Based on the quantitative data, “area for enhancement” was a topic in which 80%, or 10/12, rated the experience as “strongly disagree:” Based on the feedback gathered for this reporting period, there were no such topics or areas of concern.

 

Clinical Mental Health Program

This academic year marks the launching of this specialization. As students enrolled in the CMHC program recently completed only their first year of study (2017-18), there is no data available from alumni. However these students will be surveyed in spring of 2019 and their input added to the Systemic Program Evaluation report for AY 2018-2019.

 

Advisory Board Input

MCFC Advisory Board: April 18, 2018

Present:

Community Representatives & Program Graduate Employers

  • Garnett- Palmetto Health Counseling
  • Thompson – Family Intervention Services
  • Sheridan – USC Counseling Center
  • Swartz – Firm Foundations Counseling
  • Deems - LRADAC

USC Representatives

Faculty- Dr’s. Carlson, Gold, Haber

Identified areas of program strength

  • Student professionalism
  • Student imitative
  • Knowledge of theory
  • Case conceptualization

Identified areas for program growth

  • Emphasize site commitment in terms of hours and responsibilities
  • More preparation in linkage between treatment planning and processing
  • Emphasize reliance on basic counseling skills in times of client reluctance
  • Focus on fostering client investment into therapeutic direction and process

 

School Counseling Advisory Board

This data was not available at the time of the preparation of this report.

 

CHMC Advisory Board

At the time of the preparation of this report, membership in this advisory board is still being finalized. Since the members of this bard will be invited as representative s of those community-based sites in which the CMHC students are conducting practicum in fall, 2018 and internship during the spring, 2019 term, the professional members and supervisors have yet to work with any USC students specific to this new track. It is anticipated that board membership, meetings and feedback will be included in the subsequent years annual program evaluation reports, beginning with the report dated 2018-2019 academic year.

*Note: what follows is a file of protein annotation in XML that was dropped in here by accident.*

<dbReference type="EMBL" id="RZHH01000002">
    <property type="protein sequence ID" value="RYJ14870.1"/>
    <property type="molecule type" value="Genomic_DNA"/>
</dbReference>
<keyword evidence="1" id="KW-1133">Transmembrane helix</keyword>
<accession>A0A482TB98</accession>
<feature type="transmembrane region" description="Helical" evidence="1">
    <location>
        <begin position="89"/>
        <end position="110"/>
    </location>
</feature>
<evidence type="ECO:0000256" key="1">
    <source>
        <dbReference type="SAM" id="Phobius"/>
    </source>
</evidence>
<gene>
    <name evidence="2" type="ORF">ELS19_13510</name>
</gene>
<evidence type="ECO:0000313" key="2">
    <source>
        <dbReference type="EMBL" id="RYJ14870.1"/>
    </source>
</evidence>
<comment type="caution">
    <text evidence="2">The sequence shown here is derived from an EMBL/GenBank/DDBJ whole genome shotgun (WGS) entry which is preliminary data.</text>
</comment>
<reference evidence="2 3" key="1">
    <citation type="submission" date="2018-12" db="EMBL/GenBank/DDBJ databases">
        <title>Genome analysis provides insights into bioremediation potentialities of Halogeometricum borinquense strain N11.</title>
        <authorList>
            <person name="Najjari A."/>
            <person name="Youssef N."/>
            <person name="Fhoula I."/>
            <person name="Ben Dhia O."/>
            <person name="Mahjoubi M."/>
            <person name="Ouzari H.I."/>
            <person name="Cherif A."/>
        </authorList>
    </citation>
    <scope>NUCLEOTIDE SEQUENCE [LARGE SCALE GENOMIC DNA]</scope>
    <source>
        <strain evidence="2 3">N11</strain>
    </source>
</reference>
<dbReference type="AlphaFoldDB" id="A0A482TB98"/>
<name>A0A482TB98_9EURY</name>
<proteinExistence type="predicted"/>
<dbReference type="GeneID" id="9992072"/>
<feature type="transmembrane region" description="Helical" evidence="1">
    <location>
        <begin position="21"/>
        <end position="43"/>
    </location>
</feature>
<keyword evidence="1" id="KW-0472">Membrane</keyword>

Ed.S. Student Performances on the National Counseling Exam

This data is based on the reports of student performances on the fall, 2017 and spring, 2018 National Counseling Exam. The data to be reported is based on 5 MCFC students and 6 School Counseling students who sat for the exam. Out of those MCFC students, 4 out of 5 students (80%) passed the exam. The program requested, but did not receive, aggregate data comparing mean program performances to CACREP and non-CACREP program performances.

 

Ed.S. Student Performances on the Praxis School Counseling Exam

The source for this data is the office of the Graduate Director, College of Education. The data to be reported is based on 9 students who sat for the exam in spring, 2018. All 9 students (100%) passed the exam with an average score of 175 as compared to the minimum criteria of 156. Once again, these scores can be viewed as confirmation of the efficacy and effectiveness of the program’s pedagogy and learning experiences for the School Counseling students.

 

Feedback on the Ph.D. Program

Of the 6 students who completed the Ph.D. program, feedback was received from none. This result is puzzling as the same data distribution system, which proved so successful in past years was replicated but this year generated no student responses. The program will need to reconsider the distribution and collection process once again to return to the 100% return rate of the 2017 report.

 

Demographic Program Outcomes 2017-2018

Outcomes Reporting School Counseling Ed.S. Marriage, Couple and Family Counseling Ed.S. Counselor Education and Supervision Ph.D.
Graduates  12  9  6
Credentialing Examination Pass Rates  100 11  n/a
Completion Rate  100 90 90
Job Placement Rate  100 90  100